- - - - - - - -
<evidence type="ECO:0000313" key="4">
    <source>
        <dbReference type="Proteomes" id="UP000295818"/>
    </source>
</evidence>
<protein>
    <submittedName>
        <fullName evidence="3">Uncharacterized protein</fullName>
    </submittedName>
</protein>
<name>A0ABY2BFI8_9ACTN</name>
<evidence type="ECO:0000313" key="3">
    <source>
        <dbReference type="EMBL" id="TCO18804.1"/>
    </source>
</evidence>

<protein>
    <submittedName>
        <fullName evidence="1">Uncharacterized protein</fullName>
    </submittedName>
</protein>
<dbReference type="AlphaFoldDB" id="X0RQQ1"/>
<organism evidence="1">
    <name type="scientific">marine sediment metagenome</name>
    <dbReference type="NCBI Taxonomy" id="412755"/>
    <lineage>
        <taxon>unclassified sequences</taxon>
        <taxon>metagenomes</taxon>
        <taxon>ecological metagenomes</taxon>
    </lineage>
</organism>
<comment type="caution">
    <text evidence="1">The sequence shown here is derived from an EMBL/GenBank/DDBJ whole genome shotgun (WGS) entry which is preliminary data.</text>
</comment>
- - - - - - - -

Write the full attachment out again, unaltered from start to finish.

<evidence type="ECO:0000313" key="4">
    <source>
        <dbReference type="Proteomes" id="UP000295818"/>
    </source>
</evidence>
<protein>
    <submittedName>
        <fullName evidence="3">Uncharacterized protein</fullName>
    </submittedName>
</protein>
<name>A0ABY2BFI8_9ACTN</name>
<evidence type="ECO:0000313" key="3">
    <source>
        <dbReference type="EMBL" id="TCO18804.1"/>
    </source>
</evidence>

<protein>
    <submittedName>
        <fullName evidence="1">Uncharacterized protein</fullName>
    </submittedName>
</protein>
<dbReference type="AlphaFoldDB" id="X0RQQ1"/>
<organism evidence="1">
    <name type="scientific">marine sediment metagenome</name>
    <dbReference type="NCBI Taxonomy" id="412755"/>
    <lineage>
        <taxon>unclassified sequences</taxon>
        <taxon>metagenomes</taxon>
        <taxon>ecological metagenomes</taxon>
    </lineage>
</organism>
<comment type="caution">
    <text evidence="1">The sequence shown here is derived from an EMBL/GenBank/DDBJ whole genome shotgun (WGS) entry which is preliminary data.</text>
</comment>